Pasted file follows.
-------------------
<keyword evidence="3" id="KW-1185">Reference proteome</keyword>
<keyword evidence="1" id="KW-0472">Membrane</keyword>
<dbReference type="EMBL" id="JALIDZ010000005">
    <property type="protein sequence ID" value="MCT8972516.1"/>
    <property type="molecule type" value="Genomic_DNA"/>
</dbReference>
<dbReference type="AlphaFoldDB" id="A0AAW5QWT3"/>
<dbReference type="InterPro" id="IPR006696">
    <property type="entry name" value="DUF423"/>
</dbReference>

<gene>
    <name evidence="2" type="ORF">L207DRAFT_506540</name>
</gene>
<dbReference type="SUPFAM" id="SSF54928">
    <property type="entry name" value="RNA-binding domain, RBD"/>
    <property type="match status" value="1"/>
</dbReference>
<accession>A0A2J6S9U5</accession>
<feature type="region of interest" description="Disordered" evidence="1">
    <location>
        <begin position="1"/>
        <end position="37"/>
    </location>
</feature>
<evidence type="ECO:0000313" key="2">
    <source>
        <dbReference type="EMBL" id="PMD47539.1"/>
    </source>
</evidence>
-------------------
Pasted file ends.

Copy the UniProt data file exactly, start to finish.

<keyword evidence="3" id="KW-1185">Reference proteome</keyword>
<keyword evidence="1" id="KW-0472">Membrane</keyword>
<dbReference type="EMBL" id="JALIDZ010000005">
    <property type="protein sequence ID" value="MCT8972516.1"/>
    <property type="molecule type" value="Genomic_DNA"/>
</dbReference>
<dbReference type="AlphaFoldDB" id="A0AAW5QWT3"/>
<dbReference type="InterPro" id="IPR006696">
    <property type="entry name" value="DUF423"/>
</dbReference>

<gene>
    <name evidence="2" type="ORF">L207DRAFT_506540</name>
</gene>
<dbReference type="SUPFAM" id="SSF54928">
    <property type="entry name" value="RNA-binding domain, RBD"/>
    <property type="match status" value="1"/>
</dbReference>
<accession>A0A2J6S9U5</accession>
<feature type="region of interest" description="Disordered" evidence="1">
    <location>
        <begin position="1"/>
        <end position="37"/>
    </location>
</feature>
<evidence type="ECO:0000313" key="2">
    <source>
        <dbReference type="EMBL" id="PMD47539.1"/>
    </source>
</evidence>